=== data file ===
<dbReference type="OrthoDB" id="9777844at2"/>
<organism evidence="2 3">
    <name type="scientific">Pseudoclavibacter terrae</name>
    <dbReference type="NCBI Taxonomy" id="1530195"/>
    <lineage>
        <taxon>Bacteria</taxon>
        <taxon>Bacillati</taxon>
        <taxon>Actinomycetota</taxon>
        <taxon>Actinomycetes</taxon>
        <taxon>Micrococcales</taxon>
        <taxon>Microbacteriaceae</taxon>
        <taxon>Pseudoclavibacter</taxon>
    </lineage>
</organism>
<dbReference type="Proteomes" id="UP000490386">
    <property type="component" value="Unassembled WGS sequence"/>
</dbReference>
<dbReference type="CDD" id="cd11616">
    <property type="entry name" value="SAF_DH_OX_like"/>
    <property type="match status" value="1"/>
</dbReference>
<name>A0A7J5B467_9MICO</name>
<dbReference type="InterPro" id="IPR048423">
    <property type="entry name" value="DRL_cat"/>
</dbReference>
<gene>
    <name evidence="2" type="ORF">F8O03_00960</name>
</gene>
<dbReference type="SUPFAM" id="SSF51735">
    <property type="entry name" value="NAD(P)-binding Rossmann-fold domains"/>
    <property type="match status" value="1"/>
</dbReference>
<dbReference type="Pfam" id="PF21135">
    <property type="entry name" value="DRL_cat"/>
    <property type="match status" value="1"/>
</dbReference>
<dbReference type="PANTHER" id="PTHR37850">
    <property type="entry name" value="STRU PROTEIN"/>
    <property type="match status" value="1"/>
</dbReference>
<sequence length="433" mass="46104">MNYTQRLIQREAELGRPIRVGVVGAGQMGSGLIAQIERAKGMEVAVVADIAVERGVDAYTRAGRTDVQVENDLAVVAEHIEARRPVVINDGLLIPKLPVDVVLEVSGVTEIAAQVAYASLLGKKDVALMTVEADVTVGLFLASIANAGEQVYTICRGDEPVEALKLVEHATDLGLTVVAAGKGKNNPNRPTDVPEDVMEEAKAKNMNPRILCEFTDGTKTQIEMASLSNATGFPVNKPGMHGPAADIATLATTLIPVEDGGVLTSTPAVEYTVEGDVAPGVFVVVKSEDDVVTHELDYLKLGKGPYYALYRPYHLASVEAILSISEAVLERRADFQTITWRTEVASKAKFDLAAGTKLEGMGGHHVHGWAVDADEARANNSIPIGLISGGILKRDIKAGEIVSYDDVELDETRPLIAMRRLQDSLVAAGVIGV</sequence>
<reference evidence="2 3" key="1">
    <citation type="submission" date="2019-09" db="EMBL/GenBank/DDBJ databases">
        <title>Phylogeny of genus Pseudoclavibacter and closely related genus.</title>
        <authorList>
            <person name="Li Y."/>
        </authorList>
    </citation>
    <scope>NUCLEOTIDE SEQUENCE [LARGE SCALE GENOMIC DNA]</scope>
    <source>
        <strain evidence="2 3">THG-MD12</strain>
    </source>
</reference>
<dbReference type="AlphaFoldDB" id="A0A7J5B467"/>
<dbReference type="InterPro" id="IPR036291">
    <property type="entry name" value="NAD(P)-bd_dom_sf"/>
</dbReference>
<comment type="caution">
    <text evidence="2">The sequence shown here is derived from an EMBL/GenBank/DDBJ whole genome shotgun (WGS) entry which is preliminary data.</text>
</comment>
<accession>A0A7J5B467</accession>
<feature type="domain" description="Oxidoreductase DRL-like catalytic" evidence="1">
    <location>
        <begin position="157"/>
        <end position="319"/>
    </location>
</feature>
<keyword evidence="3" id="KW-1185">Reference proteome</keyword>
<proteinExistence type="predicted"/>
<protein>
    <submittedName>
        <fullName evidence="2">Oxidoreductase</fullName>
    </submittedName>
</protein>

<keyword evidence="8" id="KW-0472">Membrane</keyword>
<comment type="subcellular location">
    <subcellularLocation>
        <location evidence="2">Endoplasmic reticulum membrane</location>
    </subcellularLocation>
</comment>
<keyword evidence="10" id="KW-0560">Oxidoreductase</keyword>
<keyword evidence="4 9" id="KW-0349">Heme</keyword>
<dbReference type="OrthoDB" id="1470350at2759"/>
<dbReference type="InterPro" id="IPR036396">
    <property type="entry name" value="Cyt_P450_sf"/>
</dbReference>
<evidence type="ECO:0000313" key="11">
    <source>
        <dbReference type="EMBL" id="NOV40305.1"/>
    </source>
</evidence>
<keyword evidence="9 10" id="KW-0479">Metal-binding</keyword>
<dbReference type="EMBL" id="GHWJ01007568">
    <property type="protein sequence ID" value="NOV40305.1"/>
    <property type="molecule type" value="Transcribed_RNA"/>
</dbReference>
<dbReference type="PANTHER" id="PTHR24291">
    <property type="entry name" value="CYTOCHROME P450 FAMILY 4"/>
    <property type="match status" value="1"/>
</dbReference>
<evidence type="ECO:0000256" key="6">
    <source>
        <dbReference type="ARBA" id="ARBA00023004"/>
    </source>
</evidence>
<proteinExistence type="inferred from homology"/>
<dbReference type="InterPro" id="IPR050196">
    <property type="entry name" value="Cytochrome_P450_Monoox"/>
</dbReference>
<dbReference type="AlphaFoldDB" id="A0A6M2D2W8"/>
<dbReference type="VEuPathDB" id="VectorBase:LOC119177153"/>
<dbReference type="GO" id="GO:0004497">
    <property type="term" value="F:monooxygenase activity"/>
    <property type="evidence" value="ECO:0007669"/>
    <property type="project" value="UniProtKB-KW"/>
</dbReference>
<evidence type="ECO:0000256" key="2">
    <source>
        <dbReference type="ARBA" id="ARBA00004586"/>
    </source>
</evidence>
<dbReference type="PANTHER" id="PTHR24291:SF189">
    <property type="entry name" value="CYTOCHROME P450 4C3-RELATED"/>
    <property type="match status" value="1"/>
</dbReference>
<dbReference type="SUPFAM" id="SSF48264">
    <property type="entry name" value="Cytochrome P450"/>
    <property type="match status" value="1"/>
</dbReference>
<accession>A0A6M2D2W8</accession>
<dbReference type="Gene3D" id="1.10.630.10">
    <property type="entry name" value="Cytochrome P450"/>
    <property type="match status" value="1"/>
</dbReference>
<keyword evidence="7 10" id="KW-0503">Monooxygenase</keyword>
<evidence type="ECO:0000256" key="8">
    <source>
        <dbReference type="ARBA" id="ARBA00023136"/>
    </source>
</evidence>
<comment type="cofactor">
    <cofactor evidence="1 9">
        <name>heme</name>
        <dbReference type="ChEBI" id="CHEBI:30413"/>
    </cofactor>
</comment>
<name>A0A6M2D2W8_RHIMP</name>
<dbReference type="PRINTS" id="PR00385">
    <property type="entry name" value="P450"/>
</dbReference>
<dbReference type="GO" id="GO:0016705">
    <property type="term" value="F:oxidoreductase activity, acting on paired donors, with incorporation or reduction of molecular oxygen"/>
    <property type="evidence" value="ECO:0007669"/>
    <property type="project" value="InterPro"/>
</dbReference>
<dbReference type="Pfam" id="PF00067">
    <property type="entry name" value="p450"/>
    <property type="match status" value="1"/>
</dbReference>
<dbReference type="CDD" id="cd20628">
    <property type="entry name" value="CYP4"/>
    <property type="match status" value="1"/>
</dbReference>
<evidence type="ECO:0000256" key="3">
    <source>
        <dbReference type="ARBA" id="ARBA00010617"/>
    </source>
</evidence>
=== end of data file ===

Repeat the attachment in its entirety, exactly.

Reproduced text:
<dbReference type="OrthoDB" id="9777844at2"/>
<organism evidence="2 3">
    <name type="scientific">Pseudoclavibacter terrae</name>
    <dbReference type="NCBI Taxonomy" id="1530195"/>
    <lineage>
        <taxon>Bacteria</taxon>
        <taxon>Bacillati</taxon>
        <taxon>Actinomycetota</taxon>
        <taxon>Actinomycetes</taxon>
        <taxon>Micrococcales</taxon>
        <taxon>Microbacteriaceae</taxon>
        <taxon>Pseudoclavibacter</taxon>
    </lineage>
</organism>
<dbReference type="Proteomes" id="UP000490386">
    <property type="component" value="Unassembled WGS sequence"/>
</dbReference>
<dbReference type="CDD" id="cd11616">
    <property type="entry name" value="SAF_DH_OX_like"/>
    <property type="match status" value="1"/>
</dbReference>
<name>A0A7J5B467_9MICO</name>
<dbReference type="InterPro" id="IPR048423">
    <property type="entry name" value="DRL_cat"/>
</dbReference>
<gene>
    <name evidence="2" type="ORF">F8O03_00960</name>
</gene>
<dbReference type="SUPFAM" id="SSF51735">
    <property type="entry name" value="NAD(P)-binding Rossmann-fold domains"/>
    <property type="match status" value="1"/>
</dbReference>
<dbReference type="Pfam" id="PF21135">
    <property type="entry name" value="DRL_cat"/>
    <property type="match status" value="1"/>
</dbReference>
<dbReference type="PANTHER" id="PTHR37850">
    <property type="entry name" value="STRU PROTEIN"/>
    <property type="match status" value="1"/>
</dbReference>
<sequence length="433" mass="46104">MNYTQRLIQREAELGRPIRVGVVGAGQMGSGLIAQIERAKGMEVAVVADIAVERGVDAYTRAGRTDVQVENDLAVVAEHIEARRPVVINDGLLIPKLPVDVVLEVSGVTEIAAQVAYASLLGKKDVALMTVEADVTVGLFLASIANAGEQVYTICRGDEPVEALKLVEHATDLGLTVVAAGKGKNNPNRPTDVPEDVMEEAKAKNMNPRILCEFTDGTKTQIEMASLSNATGFPVNKPGMHGPAADIATLATTLIPVEDGGVLTSTPAVEYTVEGDVAPGVFVVVKSEDDVVTHELDYLKLGKGPYYALYRPYHLASVEAILSISEAVLERRADFQTITWRTEVASKAKFDLAAGTKLEGMGGHHVHGWAVDADEARANNSIPIGLISGGILKRDIKAGEIVSYDDVELDETRPLIAMRRLQDSLVAAGVIGV</sequence>
<reference evidence="2 3" key="1">
    <citation type="submission" date="2019-09" db="EMBL/GenBank/DDBJ databases">
        <title>Phylogeny of genus Pseudoclavibacter and closely related genus.</title>
        <authorList>
            <person name="Li Y."/>
        </authorList>
    </citation>
    <scope>NUCLEOTIDE SEQUENCE [LARGE SCALE GENOMIC DNA]</scope>
    <source>
        <strain evidence="2 3">THG-MD12</strain>
    </source>
</reference>
<dbReference type="AlphaFoldDB" id="A0A7J5B467"/>
<dbReference type="InterPro" id="IPR036291">
    <property type="entry name" value="NAD(P)-bd_dom_sf"/>
</dbReference>
<comment type="caution">
    <text evidence="2">The sequence shown here is derived from an EMBL/GenBank/DDBJ whole genome shotgun (WGS) entry which is preliminary data.</text>
</comment>
<accession>A0A7J5B467</accession>
<feature type="domain" description="Oxidoreductase DRL-like catalytic" evidence="1">
    <location>
        <begin position="157"/>
        <end position="319"/>
    </location>
</feature>
<keyword evidence="3" id="KW-1185">Reference proteome</keyword>
<proteinExistence type="predicted"/>
<protein>
    <submittedName>
        <fullName evidence="2">Oxidoreductase</fullName>
    </submittedName>
</protein>

<keyword evidence="8" id="KW-0472">Membrane</keyword>
<comment type="subcellular location">
    <subcellularLocation>
        <location evidence="2">Endoplasmic reticulum membrane</location>
    </subcellularLocation>
</comment>
<keyword evidence="10" id="KW-0560">Oxidoreductase</keyword>
<keyword evidence="4 9" id="KW-0349">Heme</keyword>
<dbReference type="OrthoDB" id="1470350at2759"/>
<dbReference type="InterPro" id="IPR036396">
    <property type="entry name" value="Cyt_P450_sf"/>
</dbReference>
<evidence type="ECO:0000313" key="11">
    <source>
        <dbReference type="EMBL" id="NOV40305.1"/>
    </source>
</evidence>
<keyword evidence="9 10" id="KW-0479">Metal-binding</keyword>
<dbReference type="EMBL" id="GHWJ01007568">
    <property type="protein sequence ID" value="NOV40305.1"/>
    <property type="molecule type" value="Transcribed_RNA"/>
</dbReference>
<dbReference type="PANTHER" id="PTHR24291">
    <property type="entry name" value="CYTOCHROME P450 FAMILY 4"/>
    <property type="match status" value="1"/>
</dbReference>
<evidence type="ECO:0000256" key="6">
    <source>
        <dbReference type="ARBA" id="ARBA00023004"/>
    </source>
</evidence>
<proteinExistence type="inferred from homology"/>
<dbReference type="InterPro" id="IPR050196">
    <property type="entry name" value="Cytochrome_P450_Monoox"/>
</dbReference>
<dbReference type="AlphaFoldDB" id="A0A6M2D2W8"/>
<dbReference type="VEuPathDB" id="VectorBase:LOC119177153"/>
<dbReference type="GO" id="GO:0004497">
    <property type="term" value="F:monooxygenase activity"/>
    <property type="evidence" value="ECO:0007669"/>
    <property type="project" value="UniProtKB-KW"/>
</dbReference>
<evidence type="ECO:0000256" key="2">
    <source>
        <dbReference type="ARBA" id="ARBA00004586"/>
    </source>
</evidence>
<dbReference type="PANTHER" id="PTHR24291:SF189">
    <property type="entry name" value="CYTOCHROME P450 4C3-RELATED"/>
    <property type="match status" value="1"/>
</dbReference>
<dbReference type="SUPFAM" id="SSF48264">
    <property type="entry name" value="Cytochrome P450"/>
    <property type="match status" value="1"/>
</dbReference>
<accession>A0A6M2D2W8</accession>
<dbReference type="Gene3D" id="1.10.630.10">
    <property type="entry name" value="Cytochrome P450"/>
    <property type="match status" value="1"/>
</dbReference>
<keyword evidence="7 10" id="KW-0503">Monooxygenase</keyword>
<evidence type="ECO:0000256" key="8">
    <source>
        <dbReference type="ARBA" id="ARBA00023136"/>
    </source>
</evidence>
<comment type="cofactor">
    <cofactor evidence="1 9">
        <name>heme</name>
        <dbReference type="ChEBI" id="CHEBI:30413"/>
    </cofactor>
</comment>
<name>A0A6M2D2W8_RHIMP</name>
<dbReference type="PRINTS" id="PR00385">
    <property type="entry name" value="P450"/>
</dbReference>
<dbReference type="GO" id="GO:0016705">
    <property type="term" value="F:oxidoreductase activity, acting on paired donors, with incorporation or reduction of molecular oxygen"/>
    <property type="evidence" value="ECO:0007669"/>
    <property type="project" value="InterPro"/>
</dbReference>
<dbReference type="Pfam" id="PF00067">
    <property type="entry name" value="p450"/>
    <property type="match status" value="1"/>
</dbReference>
<dbReference type="CDD" id="cd20628">
    <property type="entry name" value="CYP4"/>
    <property type="match status" value="1"/>
</dbReference>
<evidence type="ECO:0000256" key="3">
    <source>
        <dbReference type="ARBA" id="ARBA00010617"/>
    </source>
</evidence>